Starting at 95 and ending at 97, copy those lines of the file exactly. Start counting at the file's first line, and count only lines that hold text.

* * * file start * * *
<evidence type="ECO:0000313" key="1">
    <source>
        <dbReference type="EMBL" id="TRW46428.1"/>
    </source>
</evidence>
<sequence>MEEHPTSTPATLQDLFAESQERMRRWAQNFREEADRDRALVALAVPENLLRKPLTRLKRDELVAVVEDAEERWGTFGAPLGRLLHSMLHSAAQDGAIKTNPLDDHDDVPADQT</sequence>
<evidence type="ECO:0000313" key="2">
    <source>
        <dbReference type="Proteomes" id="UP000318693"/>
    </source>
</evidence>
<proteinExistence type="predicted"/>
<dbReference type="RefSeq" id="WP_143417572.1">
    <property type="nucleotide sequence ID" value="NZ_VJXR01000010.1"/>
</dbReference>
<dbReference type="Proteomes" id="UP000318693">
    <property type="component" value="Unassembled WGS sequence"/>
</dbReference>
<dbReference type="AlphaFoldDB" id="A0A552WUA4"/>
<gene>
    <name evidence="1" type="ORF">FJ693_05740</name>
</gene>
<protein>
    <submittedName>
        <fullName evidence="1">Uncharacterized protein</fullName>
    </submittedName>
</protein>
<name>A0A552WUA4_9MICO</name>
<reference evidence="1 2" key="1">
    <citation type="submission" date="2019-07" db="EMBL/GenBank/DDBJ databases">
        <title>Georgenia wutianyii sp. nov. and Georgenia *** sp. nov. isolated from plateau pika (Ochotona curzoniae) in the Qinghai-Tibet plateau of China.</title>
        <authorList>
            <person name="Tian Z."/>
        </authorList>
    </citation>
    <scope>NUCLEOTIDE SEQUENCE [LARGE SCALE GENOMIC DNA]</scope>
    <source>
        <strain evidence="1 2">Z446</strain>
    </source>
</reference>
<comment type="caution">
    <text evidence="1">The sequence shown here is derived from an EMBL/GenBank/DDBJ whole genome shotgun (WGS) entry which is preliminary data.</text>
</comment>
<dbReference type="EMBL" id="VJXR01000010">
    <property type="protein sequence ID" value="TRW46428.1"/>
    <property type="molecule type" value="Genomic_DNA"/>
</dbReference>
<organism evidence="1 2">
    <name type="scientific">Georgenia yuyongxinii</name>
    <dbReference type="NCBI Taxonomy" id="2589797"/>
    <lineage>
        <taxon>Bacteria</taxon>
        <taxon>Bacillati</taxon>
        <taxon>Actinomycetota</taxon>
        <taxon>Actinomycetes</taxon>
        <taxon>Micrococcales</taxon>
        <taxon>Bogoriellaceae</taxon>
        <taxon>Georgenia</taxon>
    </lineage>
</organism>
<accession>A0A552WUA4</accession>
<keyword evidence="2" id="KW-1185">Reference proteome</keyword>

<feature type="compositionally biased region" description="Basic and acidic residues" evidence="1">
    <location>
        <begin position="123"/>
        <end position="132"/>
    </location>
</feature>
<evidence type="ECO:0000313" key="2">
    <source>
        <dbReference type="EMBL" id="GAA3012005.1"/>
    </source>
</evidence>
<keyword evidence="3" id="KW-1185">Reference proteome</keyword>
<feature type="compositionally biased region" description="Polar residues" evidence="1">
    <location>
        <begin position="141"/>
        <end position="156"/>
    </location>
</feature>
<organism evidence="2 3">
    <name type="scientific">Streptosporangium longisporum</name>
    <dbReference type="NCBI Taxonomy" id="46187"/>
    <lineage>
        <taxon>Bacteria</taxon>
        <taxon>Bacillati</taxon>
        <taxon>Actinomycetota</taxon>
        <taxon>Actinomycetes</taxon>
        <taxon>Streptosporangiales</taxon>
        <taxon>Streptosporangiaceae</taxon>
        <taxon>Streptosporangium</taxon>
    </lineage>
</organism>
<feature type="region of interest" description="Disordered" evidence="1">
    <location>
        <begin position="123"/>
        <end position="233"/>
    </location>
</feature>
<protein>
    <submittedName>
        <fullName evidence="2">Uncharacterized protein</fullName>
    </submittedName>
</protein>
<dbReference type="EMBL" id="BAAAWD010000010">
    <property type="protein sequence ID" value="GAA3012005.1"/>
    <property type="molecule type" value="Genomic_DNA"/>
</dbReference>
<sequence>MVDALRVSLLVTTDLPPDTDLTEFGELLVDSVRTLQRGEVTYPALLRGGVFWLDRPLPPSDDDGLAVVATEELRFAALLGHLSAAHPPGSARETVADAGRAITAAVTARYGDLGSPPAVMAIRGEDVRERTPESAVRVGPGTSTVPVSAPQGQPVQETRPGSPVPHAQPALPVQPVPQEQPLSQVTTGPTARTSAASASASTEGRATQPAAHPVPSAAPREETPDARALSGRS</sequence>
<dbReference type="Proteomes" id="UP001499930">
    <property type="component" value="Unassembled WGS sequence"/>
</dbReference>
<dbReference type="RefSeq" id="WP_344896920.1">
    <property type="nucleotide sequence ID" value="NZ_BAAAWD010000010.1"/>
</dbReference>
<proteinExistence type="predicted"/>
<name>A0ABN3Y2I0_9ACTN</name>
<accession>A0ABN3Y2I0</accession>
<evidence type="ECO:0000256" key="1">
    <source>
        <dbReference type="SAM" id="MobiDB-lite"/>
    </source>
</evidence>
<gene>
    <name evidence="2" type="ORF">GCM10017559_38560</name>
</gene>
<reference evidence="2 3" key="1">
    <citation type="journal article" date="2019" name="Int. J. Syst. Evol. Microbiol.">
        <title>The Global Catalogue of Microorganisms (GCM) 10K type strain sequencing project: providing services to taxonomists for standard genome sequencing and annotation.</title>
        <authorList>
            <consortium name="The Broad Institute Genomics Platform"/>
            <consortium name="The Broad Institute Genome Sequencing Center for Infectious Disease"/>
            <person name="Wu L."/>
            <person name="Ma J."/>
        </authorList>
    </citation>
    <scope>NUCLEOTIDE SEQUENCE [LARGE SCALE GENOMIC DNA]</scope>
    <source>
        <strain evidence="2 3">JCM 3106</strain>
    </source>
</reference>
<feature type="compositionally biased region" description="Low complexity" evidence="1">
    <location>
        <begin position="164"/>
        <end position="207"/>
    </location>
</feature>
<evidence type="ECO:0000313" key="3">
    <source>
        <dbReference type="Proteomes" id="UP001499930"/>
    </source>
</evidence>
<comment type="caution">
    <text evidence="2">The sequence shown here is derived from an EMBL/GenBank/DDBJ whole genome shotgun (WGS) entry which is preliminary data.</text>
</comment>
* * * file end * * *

    <location>
        <begin position="123"/>
        <end position="233"/>